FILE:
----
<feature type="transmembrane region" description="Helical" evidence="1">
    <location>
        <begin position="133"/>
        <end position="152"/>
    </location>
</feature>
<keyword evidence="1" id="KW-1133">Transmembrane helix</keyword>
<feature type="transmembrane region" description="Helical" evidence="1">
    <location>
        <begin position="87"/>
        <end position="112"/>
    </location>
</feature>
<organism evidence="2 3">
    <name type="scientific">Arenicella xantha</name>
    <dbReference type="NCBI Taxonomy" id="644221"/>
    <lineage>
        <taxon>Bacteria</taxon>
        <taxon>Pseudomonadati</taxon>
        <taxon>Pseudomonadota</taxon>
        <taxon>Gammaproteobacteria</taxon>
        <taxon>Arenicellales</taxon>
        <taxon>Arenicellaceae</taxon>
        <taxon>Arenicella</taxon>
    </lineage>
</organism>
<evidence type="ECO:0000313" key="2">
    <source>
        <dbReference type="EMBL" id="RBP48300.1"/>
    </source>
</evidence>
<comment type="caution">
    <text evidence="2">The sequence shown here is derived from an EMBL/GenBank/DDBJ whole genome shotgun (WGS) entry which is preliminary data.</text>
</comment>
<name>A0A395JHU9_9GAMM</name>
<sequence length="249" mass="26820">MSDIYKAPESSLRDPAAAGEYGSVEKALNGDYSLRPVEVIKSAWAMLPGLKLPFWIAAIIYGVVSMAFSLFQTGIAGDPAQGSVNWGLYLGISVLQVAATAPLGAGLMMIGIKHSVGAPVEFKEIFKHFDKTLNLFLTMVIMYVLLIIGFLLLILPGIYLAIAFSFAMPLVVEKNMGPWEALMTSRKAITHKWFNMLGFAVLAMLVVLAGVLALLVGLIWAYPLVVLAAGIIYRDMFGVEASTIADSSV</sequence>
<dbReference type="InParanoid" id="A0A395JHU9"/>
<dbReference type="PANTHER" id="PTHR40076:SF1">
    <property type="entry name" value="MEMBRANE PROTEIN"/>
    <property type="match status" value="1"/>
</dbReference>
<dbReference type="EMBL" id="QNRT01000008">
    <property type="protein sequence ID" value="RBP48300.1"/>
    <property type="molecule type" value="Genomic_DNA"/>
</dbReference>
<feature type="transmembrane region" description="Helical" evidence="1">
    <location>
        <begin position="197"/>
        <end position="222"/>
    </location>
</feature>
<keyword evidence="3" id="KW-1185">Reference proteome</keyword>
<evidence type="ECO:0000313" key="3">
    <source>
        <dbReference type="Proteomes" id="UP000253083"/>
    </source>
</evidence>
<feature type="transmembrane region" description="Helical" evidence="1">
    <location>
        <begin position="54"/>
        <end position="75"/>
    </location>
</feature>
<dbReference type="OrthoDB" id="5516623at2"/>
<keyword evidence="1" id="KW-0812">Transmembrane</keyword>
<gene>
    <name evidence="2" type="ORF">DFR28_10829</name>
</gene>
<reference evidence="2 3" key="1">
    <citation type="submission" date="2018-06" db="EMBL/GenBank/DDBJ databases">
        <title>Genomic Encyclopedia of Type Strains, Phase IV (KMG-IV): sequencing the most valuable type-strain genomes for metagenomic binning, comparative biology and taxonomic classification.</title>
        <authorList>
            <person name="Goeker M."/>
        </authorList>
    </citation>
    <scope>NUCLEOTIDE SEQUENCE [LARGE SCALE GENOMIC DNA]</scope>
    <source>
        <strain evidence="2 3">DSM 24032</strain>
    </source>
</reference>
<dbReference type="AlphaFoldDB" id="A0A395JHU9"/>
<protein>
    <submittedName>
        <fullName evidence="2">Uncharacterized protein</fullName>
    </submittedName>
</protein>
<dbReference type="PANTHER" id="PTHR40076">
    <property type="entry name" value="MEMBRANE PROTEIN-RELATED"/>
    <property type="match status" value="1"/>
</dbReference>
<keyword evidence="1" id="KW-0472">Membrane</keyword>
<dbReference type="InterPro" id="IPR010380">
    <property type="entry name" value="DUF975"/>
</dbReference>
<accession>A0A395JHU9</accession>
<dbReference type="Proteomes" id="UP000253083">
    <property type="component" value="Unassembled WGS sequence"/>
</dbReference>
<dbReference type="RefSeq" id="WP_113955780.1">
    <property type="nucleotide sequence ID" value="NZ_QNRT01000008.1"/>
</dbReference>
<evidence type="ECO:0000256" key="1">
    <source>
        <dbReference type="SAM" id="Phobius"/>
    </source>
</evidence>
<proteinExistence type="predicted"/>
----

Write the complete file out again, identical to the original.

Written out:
<feature type="transmembrane region" description="Helical" evidence="1">
    <location>
        <begin position="133"/>
        <end position="152"/>
    </location>
</feature>
<keyword evidence="1" id="KW-1133">Transmembrane helix</keyword>
<feature type="transmembrane region" description="Helical" evidence="1">
    <location>
        <begin position="87"/>
        <end position="112"/>
    </location>
</feature>
<organism evidence="2 3">
    <name type="scientific">Arenicella xantha</name>
    <dbReference type="NCBI Taxonomy" id="644221"/>
    <lineage>
        <taxon>Bacteria</taxon>
        <taxon>Pseudomonadati</taxon>
        <taxon>Pseudomonadota</taxon>
        <taxon>Gammaproteobacteria</taxon>
        <taxon>Arenicellales</taxon>
        <taxon>Arenicellaceae</taxon>
        <taxon>Arenicella</taxon>
    </lineage>
</organism>
<evidence type="ECO:0000313" key="2">
    <source>
        <dbReference type="EMBL" id="RBP48300.1"/>
    </source>
</evidence>
<comment type="caution">
    <text evidence="2">The sequence shown here is derived from an EMBL/GenBank/DDBJ whole genome shotgun (WGS) entry which is preliminary data.</text>
</comment>
<name>A0A395JHU9_9GAMM</name>
<sequence length="249" mass="26820">MSDIYKAPESSLRDPAAAGEYGSVEKALNGDYSLRPVEVIKSAWAMLPGLKLPFWIAAIIYGVVSMAFSLFQTGIAGDPAQGSVNWGLYLGISVLQVAATAPLGAGLMMIGIKHSVGAPVEFKEIFKHFDKTLNLFLTMVIMYVLLIIGFLLLILPGIYLAIAFSFAMPLVVEKNMGPWEALMTSRKAITHKWFNMLGFAVLAMLVVLAGVLALLVGLIWAYPLVVLAAGIIYRDMFGVEASTIADSSV</sequence>
<dbReference type="InParanoid" id="A0A395JHU9"/>
<dbReference type="PANTHER" id="PTHR40076:SF1">
    <property type="entry name" value="MEMBRANE PROTEIN"/>
    <property type="match status" value="1"/>
</dbReference>
<dbReference type="EMBL" id="QNRT01000008">
    <property type="protein sequence ID" value="RBP48300.1"/>
    <property type="molecule type" value="Genomic_DNA"/>
</dbReference>
<feature type="transmembrane region" description="Helical" evidence="1">
    <location>
        <begin position="197"/>
        <end position="222"/>
    </location>
</feature>
<keyword evidence="3" id="KW-1185">Reference proteome</keyword>
<evidence type="ECO:0000313" key="3">
    <source>
        <dbReference type="Proteomes" id="UP000253083"/>
    </source>
</evidence>
<feature type="transmembrane region" description="Helical" evidence="1">
    <location>
        <begin position="54"/>
        <end position="75"/>
    </location>
</feature>
<dbReference type="OrthoDB" id="5516623at2"/>
<keyword evidence="1" id="KW-0812">Transmembrane</keyword>
<gene>
    <name evidence="2" type="ORF">DFR28_10829</name>
</gene>
<reference evidence="2 3" key="1">
    <citation type="submission" date="2018-06" db="EMBL/GenBank/DDBJ databases">
        <title>Genomic Encyclopedia of Type Strains, Phase IV (KMG-IV): sequencing the most valuable type-strain genomes for metagenomic binning, comparative biology and taxonomic classification.</title>
        <authorList>
            <person name="Goeker M."/>
        </authorList>
    </citation>
    <scope>NUCLEOTIDE SEQUENCE [LARGE SCALE GENOMIC DNA]</scope>
    <source>
        <strain evidence="2 3">DSM 24032</strain>
    </source>
</reference>
<dbReference type="AlphaFoldDB" id="A0A395JHU9"/>
<protein>
    <submittedName>
        <fullName evidence="2">Uncharacterized protein</fullName>
    </submittedName>
</protein>
<dbReference type="PANTHER" id="PTHR40076">
    <property type="entry name" value="MEMBRANE PROTEIN-RELATED"/>
    <property type="match status" value="1"/>
</dbReference>
<keyword evidence="1" id="KW-0472">Membrane</keyword>
<dbReference type="InterPro" id="IPR010380">
    <property type="entry name" value="DUF975"/>
</dbReference>
<accession>A0A395JHU9</accession>
<dbReference type="Proteomes" id="UP000253083">
    <property type="component" value="Unassembled WGS sequence"/>
</dbReference>
<dbReference type="RefSeq" id="WP_113955780.1">
    <property type="nucleotide sequence ID" value="NZ_QNRT01000008.1"/>
</dbReference>
<evidence type="ECO:0000256" key="1">
    <source>
        <dbReference type="SAM" id="Phobius"/>
    </source>
</evidence>
<proteinExistence type="predicted"/>